Judge upholds program that allows 30,000 migrants from 4 countries into the U.S. each month


HOUSTON — The Biden administration can keep operating a program that allows a limited number of migrants from four countries to enter the U.S. on humanitarian grounds after a federal judge on Friday dismissed a challenge from Republican-led states.

U.S. District Judge Drew B. Tipton said Texas and 20 other states had not shown they had suffered financial harm because of the humanitarian parole program that allows up to 30,000 asylum-seekers into the U.S. each month from Cuba, Haiti, Nicaragua and Venezuela combined. That was something the states needed to prove to have legal standing to bring the lawsuit.

“In reaching this conclusion, the Court does not address the lawfulness of the Program,” Tipton wrote.

Eliminating the program would undercut a broader policy that seeks to encourage migrants to use the Biden administration’s preferred pathways into the U.S. or face stiff consequences.

The states, led by Texas, had argued the program is forcing them to spend millions on health care, education, and public safety for the migrants. An attorney working with the Texas attorney general’s office in the legal challenge said that the program “created a shadow immigration system.”

Advocates for the federal government countered that migrants admitted through the policy helped with a U.S. farm labor shortage.

The White House welcomed the ruling.

“The district court’s decision is based on the success of this program, which has expanded lawful pathways for nationals from Cuba, Haiti, Nicaragua, and Venezuela who have a sponsor in this country and pass our rigorous vetting process, while dramatically decreasing the number of nationals from those countries crossing our Southwest Border,” White House spokesperson Angelo Fernández Hernández said.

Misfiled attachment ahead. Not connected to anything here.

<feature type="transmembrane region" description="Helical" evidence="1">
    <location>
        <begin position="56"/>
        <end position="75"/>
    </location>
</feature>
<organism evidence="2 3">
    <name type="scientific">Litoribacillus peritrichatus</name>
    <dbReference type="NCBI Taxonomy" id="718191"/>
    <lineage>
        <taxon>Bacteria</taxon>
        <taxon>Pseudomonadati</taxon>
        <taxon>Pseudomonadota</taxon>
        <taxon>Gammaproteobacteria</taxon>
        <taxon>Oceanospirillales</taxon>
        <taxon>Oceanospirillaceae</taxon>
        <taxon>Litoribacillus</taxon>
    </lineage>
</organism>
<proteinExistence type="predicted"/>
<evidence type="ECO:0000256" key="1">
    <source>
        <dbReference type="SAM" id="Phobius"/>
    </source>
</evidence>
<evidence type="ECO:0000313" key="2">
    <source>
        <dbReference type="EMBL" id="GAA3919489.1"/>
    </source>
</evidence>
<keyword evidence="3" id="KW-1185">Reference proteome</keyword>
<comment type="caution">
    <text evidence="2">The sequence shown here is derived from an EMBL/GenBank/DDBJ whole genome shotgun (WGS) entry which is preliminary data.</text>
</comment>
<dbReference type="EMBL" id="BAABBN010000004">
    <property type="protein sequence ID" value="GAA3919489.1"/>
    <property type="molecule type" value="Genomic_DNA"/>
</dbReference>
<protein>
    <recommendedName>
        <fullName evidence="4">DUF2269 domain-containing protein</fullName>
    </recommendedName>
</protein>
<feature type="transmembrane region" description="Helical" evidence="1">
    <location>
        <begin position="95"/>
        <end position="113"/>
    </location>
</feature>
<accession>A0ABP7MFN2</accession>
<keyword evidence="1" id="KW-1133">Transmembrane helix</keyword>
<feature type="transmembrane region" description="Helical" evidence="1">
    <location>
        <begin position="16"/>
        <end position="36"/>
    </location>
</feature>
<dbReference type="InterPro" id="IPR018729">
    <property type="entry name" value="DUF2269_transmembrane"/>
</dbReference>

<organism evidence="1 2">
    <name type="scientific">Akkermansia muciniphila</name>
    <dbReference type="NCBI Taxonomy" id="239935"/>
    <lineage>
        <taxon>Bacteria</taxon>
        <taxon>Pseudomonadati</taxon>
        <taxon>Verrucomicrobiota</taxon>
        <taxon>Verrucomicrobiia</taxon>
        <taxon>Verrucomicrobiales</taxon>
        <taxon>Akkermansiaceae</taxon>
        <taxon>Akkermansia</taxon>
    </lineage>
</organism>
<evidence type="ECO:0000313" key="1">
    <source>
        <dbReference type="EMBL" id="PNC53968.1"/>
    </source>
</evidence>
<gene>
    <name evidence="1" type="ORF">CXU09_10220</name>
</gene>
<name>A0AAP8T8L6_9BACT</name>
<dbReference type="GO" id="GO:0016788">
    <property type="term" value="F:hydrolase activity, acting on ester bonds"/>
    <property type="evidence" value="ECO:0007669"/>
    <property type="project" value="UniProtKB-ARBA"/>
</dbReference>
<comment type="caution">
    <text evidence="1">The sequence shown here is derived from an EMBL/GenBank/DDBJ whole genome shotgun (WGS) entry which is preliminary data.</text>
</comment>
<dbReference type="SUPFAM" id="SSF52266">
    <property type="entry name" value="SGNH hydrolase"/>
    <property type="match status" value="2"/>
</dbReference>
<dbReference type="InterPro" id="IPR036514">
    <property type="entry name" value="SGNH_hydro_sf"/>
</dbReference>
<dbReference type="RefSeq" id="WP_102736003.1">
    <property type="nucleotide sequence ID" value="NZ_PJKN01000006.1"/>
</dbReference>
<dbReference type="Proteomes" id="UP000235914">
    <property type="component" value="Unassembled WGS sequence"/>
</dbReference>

The Texas Attorney General’s Office did not immediately reply to messages seeking comment. An appeal by Texas and the other states seemed likely.

Since the program was launched in fall 2022, more than 357,000 people from Cuba, Haiti, Nicaragua and Venezuela have been granted parole and allowed to enter the country through January. Haitians have been the biggest group to use the program with 138,000 people from that country arriving, followed by 86,000 Venezuelans, 74,000 Cubans and 58,000 Nicaraguans.

Migrants must apply online, arrive at an airport and have a financial sponsor in the U.S. If approved, they can stay for two years and get a work permit.

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